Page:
Emily Articulated: The Year of the Water Tiger

By Emily Erickson
Reader Columnist

I’m not usually much for reading into horoscopes or zodiac influence beyond a twinkle of entertainment, placing (maybe too much) stake in my own volition and the fundamental aspects of human nature responsible for the patterns in our lives. 

Emily Erickson.

But I do love symbolism. My brain operates largely in metaphors, tying connections between things that could be considered mundane or wholly unrelated. It’s an insatiable seeking for meaning that’s seeded somewhere ancient in me — connected to the part of myself still stretching back centuries, wrapped in ceremony and mysticism.

This sliver of self is piqued when gazing into a rumbling fire, watching rolling waves or peering into a velvety, star-lit sky. It’s piqued when cocooned in a candle-lit room, during extreme forms of physical exertion, and when engulfed by any multi-part musical harmony. And it was piqued when I read that 2022 was the Chinese Year of the Water Tiger. 

According to tradition, the Chinese New Year, beginning on Tuesday, Feb. 1, 2022, marks a transition from the influence of one zodiac to another — the forces of the world being basically “under new management.” The tiger is the third of 12 Chinese zodiacs and is affected by one of five elements in any given year (metal, wood, water, fire and earth) bringing further nuance to the zodiac’s behaviors. 

The tiger is considered the king of all animals in China, symbolizing strength, justice and bravery. In 2022, it’s said to be influenced by the water element (last occurring in 1962), smoothing out the hard edges of the tiger’s solitary or judgemental tendencies and allowing it to lean into its softer, more thoughtful and altruistic nature.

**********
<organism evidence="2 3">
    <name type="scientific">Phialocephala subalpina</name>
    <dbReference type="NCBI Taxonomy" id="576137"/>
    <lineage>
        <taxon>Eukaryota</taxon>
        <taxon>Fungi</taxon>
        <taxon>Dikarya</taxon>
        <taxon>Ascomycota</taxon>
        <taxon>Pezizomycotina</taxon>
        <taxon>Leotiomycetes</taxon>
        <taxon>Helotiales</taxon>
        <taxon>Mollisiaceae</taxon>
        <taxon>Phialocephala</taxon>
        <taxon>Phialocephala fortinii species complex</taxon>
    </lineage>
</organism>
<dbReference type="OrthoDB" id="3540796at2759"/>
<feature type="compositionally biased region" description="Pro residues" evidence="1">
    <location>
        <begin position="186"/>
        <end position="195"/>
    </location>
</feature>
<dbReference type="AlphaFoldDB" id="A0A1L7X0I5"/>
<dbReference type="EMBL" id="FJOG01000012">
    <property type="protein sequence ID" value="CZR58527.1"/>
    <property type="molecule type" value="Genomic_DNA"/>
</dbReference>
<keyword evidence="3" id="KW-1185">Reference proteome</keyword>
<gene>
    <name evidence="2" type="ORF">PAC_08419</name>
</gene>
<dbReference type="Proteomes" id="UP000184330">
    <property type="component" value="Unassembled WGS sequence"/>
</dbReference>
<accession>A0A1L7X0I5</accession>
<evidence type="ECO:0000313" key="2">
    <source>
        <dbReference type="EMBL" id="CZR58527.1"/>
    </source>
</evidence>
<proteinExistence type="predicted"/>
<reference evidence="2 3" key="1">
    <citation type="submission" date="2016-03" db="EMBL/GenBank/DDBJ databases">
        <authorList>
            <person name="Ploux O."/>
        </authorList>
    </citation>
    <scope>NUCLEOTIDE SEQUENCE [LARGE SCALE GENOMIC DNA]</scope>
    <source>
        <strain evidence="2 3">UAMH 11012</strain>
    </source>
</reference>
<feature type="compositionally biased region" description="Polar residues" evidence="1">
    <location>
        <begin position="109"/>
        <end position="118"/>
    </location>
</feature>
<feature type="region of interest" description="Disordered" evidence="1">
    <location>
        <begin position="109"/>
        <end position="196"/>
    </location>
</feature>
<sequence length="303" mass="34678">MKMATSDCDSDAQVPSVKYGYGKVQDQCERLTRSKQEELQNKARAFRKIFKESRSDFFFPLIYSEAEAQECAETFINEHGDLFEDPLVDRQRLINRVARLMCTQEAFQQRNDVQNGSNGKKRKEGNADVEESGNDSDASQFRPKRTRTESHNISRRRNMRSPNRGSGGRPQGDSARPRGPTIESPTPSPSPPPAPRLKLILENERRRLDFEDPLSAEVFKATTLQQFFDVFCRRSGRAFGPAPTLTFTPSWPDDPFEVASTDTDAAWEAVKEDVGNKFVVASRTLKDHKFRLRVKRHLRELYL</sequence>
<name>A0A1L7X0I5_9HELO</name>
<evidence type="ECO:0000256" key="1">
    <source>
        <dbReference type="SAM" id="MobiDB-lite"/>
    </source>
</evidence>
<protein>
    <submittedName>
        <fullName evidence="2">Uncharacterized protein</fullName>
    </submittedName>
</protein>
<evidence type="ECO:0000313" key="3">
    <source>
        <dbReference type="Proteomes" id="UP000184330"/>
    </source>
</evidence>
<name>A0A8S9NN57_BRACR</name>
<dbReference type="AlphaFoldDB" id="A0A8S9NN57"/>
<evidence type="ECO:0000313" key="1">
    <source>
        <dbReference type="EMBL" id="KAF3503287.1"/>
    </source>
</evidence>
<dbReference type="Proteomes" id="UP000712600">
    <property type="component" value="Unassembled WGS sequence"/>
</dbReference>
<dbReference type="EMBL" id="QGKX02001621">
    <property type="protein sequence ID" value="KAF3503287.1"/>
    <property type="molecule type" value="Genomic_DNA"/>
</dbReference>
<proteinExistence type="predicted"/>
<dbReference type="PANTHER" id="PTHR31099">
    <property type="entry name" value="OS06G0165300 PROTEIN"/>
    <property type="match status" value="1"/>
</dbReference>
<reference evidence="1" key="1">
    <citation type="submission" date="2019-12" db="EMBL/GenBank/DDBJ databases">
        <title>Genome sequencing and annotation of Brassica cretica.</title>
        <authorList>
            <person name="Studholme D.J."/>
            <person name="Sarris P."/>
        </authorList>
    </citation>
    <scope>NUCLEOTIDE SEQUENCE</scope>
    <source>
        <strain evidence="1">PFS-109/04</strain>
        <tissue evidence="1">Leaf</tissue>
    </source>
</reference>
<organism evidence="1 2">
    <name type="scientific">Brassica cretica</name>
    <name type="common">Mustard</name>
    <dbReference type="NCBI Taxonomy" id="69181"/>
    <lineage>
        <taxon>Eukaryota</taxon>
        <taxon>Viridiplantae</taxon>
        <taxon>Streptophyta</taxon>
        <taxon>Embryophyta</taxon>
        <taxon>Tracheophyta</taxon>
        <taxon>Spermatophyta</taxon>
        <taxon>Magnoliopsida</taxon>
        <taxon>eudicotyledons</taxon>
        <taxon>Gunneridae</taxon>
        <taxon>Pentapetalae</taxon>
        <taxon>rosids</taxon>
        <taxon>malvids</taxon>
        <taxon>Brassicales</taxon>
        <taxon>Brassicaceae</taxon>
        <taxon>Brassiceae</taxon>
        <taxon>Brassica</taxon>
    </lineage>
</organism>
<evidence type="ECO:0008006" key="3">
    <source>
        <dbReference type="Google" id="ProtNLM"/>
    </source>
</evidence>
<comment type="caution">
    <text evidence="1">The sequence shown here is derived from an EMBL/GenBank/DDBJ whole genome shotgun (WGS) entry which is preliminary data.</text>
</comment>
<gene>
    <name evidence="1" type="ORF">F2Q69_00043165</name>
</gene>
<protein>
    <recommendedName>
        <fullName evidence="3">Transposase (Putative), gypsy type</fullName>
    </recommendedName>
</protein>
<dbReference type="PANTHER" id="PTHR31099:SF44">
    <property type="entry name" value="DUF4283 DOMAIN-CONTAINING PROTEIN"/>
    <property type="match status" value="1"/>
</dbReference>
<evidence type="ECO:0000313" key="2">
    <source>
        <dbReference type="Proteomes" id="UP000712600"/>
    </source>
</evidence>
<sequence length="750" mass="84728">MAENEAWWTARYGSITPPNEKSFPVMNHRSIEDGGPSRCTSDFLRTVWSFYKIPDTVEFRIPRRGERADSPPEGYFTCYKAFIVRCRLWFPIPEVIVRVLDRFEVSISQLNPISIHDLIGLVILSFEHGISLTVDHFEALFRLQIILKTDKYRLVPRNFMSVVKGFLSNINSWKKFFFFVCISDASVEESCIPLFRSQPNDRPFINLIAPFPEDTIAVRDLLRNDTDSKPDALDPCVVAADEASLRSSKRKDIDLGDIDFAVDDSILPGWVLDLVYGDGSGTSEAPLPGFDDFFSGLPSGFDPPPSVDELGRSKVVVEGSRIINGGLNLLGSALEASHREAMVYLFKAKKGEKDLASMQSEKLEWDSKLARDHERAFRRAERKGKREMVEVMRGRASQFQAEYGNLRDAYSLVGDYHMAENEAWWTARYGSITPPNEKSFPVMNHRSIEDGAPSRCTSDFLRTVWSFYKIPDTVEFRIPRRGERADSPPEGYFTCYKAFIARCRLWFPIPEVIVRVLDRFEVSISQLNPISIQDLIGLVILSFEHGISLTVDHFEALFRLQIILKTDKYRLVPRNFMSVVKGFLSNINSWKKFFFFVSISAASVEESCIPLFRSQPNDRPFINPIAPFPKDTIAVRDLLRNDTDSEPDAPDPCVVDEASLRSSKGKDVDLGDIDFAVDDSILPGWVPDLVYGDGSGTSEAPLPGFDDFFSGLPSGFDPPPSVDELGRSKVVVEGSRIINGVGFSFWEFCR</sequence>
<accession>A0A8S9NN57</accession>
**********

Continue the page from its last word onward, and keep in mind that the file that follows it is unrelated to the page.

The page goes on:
Which — after the past few years of being at the mercy of a global pandemic, an ever-changing economic scope, political and social unrest, an imploding planet and the spreading disease of divisiveness — makes me want to fully embrace the symbolism in Chinese tradition this year.

Who better to lead us through this jungle of uncertainty and universal lack of precedence than a brave, justice-oriented and altruistic tiger? What better energy to embody when staring into the venomous face of rampant misinformation, systemic racism, campaigns against women’s rights, gentrification of our local communities and crumbling representative democracy than the fierce dynamicness of a wild cat?

And what better element to complement that fangs-and-claws-out-for-our-cause attitude than the connectivity and steadiness of water — reminding us that ferocity can only get us part of the way to where we’re trying to go. Empathy, compassion and thoughtfulness have to carry us the rest of the way; to the future we can only dare to imagine as possible.

Chinese New Year’s traditions and zodiac signs aside, adding a new number to the end of our dates, ticking off another year on our calendars, is an opportunity. It holds all the possibility of a reset button, allowing us to reflect on the lessons gained over the past year, and use those lessons to inform our intentions for the 12 months ahead.

We are cyclical by nature, as humans, reveling in the ritual of new beginnings and fresh starts; of shedding old skins, old habits and old ways of living that aren’t suiting us anymore. The past few years have been hard, for so many people in so many different ways, that going back to where we were “before” isn’t an option. But, we can rebuild on all the collective surviving we had to do just to get by, reclaiming the clarity and vigor of a new beginning to forge a different future.

We can get clear on what we want our small communities to look like, the kind of neighbors we want to be and have, and what values we share in our close-knit groups. We can decide which parts of our national and global communities we should help shape, and which parts we should leave to the people most qualified for shaping.

Most importantly, we can fight tooth-and-claw to be the best versions of ourselves; to empower the people around us; to make our slivers of the world better; and to not let our ferocity alienate us from that which runs through us and every other person we’ll ever meet.

Emily Erickson is a writer and business owner with an affinity for black coffee and playing in the mountains. Connect with her online at www.bigbluehat.studio.

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